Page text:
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Most young adults struggle for financial footing: working through school or repaying loans; dining on mac-n-cheese; and putting off "luxuries" like roomy apartments and reliable cars. The whole point of scrimping and saving is to build a solid financial future, right? Well, many young adults risk financial devastation by neglecting one expense that's a necessity, not a luxury: insurance.

Insurance can be an intimidating investment to make--especially for young people with precarious budgets, uncertain job prospects, and little experience. "No one should assume that purchasing insurance, especially for the first time, is an easy thing," says Dan Zielinski of the American Insurance Association in Washington, D.C. "Insurance is like any other product. There are many choices."
      The first choice is deciding what types of coverage to buy. As a young adult, you must protect your health, your belongings, and your car. Life insurance is another type of policy to consider, but most experts agree it's not essential unless you have financial dependents or own a business.
      Insurance needs change as you grow older. Owning a business, getting married, finding a new job, and becoming a parent are all events that call for a fresh look at your insurance coverage.

Going without
health insurance
is a risk
you can't
afford to take.
Who, me? Sick?
Young adults were more likely than any other age group to lack health coverage in 1996, according to a Census Bureau report. Generally, 15.6% of the population lacked coverage; nearly 29% of 18- to 24-year-olds--almost double the average--went without.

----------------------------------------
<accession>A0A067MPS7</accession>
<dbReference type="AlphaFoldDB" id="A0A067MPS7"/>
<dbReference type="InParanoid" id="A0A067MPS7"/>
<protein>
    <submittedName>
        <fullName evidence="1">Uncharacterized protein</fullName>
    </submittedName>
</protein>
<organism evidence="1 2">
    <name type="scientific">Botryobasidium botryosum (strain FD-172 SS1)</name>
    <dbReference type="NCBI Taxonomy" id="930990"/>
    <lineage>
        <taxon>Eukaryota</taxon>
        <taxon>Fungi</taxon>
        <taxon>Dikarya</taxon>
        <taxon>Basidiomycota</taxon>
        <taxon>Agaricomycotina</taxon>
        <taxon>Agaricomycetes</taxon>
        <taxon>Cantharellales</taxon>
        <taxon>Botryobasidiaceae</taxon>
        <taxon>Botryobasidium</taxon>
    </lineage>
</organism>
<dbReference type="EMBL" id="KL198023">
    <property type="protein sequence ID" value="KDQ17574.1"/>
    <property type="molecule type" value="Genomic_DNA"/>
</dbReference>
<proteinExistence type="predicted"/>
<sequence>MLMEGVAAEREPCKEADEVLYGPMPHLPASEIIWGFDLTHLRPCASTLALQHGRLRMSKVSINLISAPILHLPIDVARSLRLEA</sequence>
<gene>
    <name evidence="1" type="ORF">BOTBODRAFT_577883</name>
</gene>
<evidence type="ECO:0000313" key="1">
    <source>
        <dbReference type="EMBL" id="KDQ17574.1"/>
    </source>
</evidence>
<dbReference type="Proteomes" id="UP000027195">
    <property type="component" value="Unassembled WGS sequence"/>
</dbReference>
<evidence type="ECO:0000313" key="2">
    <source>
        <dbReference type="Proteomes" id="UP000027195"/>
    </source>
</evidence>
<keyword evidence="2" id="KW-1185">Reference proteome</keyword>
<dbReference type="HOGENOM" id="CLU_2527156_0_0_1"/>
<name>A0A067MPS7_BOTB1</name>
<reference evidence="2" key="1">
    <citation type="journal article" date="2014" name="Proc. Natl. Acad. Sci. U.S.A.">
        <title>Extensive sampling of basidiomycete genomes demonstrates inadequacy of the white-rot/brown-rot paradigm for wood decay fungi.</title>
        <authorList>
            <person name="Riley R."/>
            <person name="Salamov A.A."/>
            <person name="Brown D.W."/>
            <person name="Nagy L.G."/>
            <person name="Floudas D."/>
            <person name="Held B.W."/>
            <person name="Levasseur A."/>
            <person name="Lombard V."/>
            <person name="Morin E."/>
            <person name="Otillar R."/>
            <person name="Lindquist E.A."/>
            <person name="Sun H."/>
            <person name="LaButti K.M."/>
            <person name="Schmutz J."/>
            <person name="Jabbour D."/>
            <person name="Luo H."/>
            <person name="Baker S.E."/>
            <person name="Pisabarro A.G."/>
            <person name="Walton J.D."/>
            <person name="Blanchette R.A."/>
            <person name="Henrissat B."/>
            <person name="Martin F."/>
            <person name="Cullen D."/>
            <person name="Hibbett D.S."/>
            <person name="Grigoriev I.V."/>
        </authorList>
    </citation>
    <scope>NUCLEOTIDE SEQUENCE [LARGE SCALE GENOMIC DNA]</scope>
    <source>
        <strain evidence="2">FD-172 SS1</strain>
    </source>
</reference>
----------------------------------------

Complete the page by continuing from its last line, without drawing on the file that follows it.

This age group "tends to have less disposable income. They're worried about paying rent, getting that job, lunch, dinner, gas," explains Richard Coorsh of the Health Insurance Association of America in Washington, D.C. "All too often young adults may think of themselves as being healthy or not needing medical care."
      Given skyrocketing health-care costs, going without insurance is a risk you can't afford to take. Think about it: No one plans to become sick or get into an accident, but if it happens and you don't have health insurance, you could be paying off medical bills for years.
      If you're older than age 18, your parents' health insurance policy might cover you, provided you're a financial dependent and a full-time student. Check with your family's insurance agent. If you're older than 18 and financially independent, or if you're not attending school full time, you're on your own.
      There are three ways to get health insurance: through your employer, with a group, or as an individual. "If you can get coverage through the workplace, do so," Coorsh advises. "It's often your most affordable option." If your employer doesn't offer insurance benefits, save money by going with a group plan. Professional trade groups, alumni associations, and community organizations may provide low-rate coverage for members. If you opt for individual coverage, find a flexible plan and buy only what you need.
      Waiting to land a great new job and start receiving benefits? Take out a temporary, three- to six-month policy. Even if you're hired tomorrow, your health insurance might not kick in for months. Need full-time coverage? Consider raising your copayments or deductible to make it more affordable. "A standard deductible might be $300," says Coorsh. "If you anticipate being healthy, and not starting a family anytime soon, consider raising it to $1,000." Build your deductible with regular payroll deduction at your credit union.
      But whatever deductible you choose, make sure you can afford it. With higher copayments, each visit to the doctor will cost more, but you'll pay less per month. Most important, you'll be protected against emergencies or unexpected illnesses that otherwise might take years to pay off.

Should I worry about my stuff?
"A lot of young people just don't realize how much they own," says Jayna Neagle of the Insurance Information Institute in New York. "Take a minute to look at how much electronic equipment you own: the computer, the stereo. Then add the clothes, the CDs. It adds up to quite a bit. What would you do if all of a sudden you lost everything?"